The ride

As mentioned previously, I developed a ride plan that gave estimated ride times for each of the segments and allocated time for each of the stops. It factors in the amount of climbing but it doesn't take things like wind or road conditions into account. This would prove to be significant, especially on the second day. 

The plan

The forecast for the ride looked quite favorable: relatively mild temperatures and little to no chance of rain. It looked as though we'd have a bit of a push until our sleep stop in Rochester then the winds would switch to Westerly and then Northerly so we'd have a strong headwind into the finish. This obviously wasn't ideal since that was when we'd be tired but as Mark Twain famously said "everybody talks about the weather but nobody does anything about it!" so since we couldn't do anything about it, off we went.

The wind forecast

We started the ride in a light rain. Wait! Where did this come from? There was a 9% chance of rain forecast! Other than the rain, our first segment into Decorah went off without a hitch, we arrived about 10 minutes ahead of the predicted time. This section included a three mile stretch of gravel and I was a bit worried about how it would be after the rain but it was fine. Here's a photo of the team at the start and a few from that gravel stretch:

The Team at the start




Heading off
After dinner at Toppling Goliath we headed off toward our next stop in Cresco, IA. As is generally the case when I ride with him, Bill started having trouble with his Garmin at that point and they persisted despite him frantically pushing buttons, doing resets, etc. This would be a theme for a considerable portion of the ride.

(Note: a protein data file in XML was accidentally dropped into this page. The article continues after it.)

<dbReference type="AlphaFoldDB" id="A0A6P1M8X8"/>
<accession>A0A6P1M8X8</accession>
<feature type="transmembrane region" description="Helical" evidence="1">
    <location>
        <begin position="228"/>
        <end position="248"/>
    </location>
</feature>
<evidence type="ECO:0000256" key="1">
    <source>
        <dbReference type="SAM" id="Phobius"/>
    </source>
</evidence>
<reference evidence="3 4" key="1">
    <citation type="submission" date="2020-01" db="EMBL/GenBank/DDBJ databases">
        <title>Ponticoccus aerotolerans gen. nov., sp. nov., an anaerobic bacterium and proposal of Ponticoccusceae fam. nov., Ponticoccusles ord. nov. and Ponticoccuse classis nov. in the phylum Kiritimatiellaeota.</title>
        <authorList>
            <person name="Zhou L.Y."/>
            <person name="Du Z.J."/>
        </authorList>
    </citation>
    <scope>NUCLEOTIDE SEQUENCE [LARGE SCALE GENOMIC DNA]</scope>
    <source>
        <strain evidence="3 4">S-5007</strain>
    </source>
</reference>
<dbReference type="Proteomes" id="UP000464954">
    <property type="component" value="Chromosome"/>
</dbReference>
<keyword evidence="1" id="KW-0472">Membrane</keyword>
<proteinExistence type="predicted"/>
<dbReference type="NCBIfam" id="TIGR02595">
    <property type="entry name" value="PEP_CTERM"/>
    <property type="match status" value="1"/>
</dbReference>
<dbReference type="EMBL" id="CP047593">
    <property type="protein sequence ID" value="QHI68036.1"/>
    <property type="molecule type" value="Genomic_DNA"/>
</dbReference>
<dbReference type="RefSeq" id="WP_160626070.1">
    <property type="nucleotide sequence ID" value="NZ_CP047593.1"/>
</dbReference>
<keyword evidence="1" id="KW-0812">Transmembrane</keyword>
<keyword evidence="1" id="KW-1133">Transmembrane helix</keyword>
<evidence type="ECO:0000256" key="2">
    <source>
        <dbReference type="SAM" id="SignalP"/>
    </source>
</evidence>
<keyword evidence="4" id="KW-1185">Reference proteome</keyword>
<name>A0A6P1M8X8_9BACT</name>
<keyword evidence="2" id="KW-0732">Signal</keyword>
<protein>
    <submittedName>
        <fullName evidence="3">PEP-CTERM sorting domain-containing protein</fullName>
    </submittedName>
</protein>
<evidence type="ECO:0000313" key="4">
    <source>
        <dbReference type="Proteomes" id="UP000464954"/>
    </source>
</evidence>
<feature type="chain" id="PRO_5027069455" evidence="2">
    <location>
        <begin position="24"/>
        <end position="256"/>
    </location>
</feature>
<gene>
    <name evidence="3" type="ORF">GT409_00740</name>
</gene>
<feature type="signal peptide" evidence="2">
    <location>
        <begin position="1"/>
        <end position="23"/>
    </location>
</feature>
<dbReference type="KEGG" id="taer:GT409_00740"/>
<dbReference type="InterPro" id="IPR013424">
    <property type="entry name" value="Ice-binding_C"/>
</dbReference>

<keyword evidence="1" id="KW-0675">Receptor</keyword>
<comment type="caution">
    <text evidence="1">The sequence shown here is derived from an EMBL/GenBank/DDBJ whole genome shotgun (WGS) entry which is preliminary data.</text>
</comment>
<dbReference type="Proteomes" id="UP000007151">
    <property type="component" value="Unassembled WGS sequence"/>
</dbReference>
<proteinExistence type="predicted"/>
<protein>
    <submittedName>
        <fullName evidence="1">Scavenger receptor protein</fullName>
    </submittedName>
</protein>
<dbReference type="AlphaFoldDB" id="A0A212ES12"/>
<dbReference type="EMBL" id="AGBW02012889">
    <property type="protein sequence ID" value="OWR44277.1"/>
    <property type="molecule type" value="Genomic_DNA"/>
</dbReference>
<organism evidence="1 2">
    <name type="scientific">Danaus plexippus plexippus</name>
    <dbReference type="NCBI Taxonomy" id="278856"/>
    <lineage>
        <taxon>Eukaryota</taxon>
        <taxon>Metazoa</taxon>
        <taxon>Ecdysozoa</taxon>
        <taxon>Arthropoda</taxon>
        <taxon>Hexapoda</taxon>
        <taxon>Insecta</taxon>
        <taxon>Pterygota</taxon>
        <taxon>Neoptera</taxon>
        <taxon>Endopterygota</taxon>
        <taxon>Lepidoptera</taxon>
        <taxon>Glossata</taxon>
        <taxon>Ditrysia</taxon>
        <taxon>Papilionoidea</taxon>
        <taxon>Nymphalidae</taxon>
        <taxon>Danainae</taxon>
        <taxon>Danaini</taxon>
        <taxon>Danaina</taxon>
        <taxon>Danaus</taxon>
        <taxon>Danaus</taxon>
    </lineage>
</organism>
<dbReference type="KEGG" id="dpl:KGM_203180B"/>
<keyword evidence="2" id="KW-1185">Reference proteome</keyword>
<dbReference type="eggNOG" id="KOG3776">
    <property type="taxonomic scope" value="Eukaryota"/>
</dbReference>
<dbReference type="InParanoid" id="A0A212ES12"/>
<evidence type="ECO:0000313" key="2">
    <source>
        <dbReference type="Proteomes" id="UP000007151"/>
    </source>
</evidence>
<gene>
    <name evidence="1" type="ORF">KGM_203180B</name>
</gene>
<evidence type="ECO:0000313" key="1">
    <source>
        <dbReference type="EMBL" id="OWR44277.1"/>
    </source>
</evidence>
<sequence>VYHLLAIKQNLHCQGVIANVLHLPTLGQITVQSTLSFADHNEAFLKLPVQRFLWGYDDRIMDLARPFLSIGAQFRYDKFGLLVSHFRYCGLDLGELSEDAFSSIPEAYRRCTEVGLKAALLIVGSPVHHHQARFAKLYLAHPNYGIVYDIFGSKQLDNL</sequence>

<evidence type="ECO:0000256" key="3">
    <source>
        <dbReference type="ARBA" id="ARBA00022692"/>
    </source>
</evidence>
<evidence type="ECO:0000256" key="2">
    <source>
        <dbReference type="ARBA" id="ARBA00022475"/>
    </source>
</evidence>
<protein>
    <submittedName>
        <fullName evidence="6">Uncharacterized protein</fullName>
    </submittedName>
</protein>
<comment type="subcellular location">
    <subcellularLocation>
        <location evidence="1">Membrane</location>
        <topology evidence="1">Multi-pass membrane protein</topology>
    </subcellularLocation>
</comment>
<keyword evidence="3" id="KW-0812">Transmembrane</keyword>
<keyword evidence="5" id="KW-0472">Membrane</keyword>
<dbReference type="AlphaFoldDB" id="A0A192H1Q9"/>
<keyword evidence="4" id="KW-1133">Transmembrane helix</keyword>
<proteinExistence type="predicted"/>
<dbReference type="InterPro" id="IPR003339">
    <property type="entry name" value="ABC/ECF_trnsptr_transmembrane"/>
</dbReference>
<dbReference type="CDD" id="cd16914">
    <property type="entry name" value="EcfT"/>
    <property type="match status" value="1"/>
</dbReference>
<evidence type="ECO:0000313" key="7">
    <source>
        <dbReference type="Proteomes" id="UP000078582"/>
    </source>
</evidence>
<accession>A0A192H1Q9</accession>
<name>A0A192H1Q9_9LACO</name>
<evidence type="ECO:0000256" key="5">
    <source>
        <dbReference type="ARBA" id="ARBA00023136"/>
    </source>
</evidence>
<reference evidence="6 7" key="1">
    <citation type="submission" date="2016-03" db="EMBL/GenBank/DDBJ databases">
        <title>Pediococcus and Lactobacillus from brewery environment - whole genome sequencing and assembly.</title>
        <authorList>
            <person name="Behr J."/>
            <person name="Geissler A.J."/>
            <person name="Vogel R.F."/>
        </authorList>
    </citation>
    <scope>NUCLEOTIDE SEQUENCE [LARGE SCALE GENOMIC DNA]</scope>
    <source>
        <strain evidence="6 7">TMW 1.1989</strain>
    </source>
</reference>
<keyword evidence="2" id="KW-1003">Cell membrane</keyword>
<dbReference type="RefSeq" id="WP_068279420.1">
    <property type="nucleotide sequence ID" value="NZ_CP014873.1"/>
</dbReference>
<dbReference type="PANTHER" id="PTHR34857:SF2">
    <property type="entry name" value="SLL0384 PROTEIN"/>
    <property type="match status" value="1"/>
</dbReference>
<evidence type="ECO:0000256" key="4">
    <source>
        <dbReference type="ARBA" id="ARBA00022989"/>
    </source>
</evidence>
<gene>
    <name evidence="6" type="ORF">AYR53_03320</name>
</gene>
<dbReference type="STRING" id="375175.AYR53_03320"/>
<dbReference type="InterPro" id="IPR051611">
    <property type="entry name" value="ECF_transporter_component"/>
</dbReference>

We arrived in Cresco just under 30 minutes behind our plan but this wasn't really a big concern at that point. Our next segment was to Chatfield and included a few stretches of gravel and a lengthy stretch on the Root River trail. I'd done a number of route changes on the Cresco->Chatfield segment. My initial version had us on secondary roads between Fountain and Chatfield but as the route grew longer with other changes further on to avoid gravel I decided instead to route us up US-52 reasoning that at the time we'd be on it there would be little to no traffic and it has a wide shoulder protected by alligator strips. This would prove to be a good decision as it allowed us to make good time on that stretch.

We needed that little speed boost because we had a hard time finding the entrance to the trail. We were riding on a fairly rugged stretch of gravel and the GPS said "turn left" but there was nothing there! We rolled on a little bit thinking perhaps the cue was misplaced but there wasn't anything to the left. We retraced our route and I took my backup light out of its holder and used it to light up the side of the road which was heavily overgrown. Sure enough, after a bit I was able to see a trail over there. Spencer and Eric crawled through the weeds onto the trail but the rest of us continued back along the route reasoning that there must be an entrance somewhere and there was! It was about 3 feet wide and almost impossible to see in the dark - no problem at all when my wife and I previewed the route at 1:30 PM!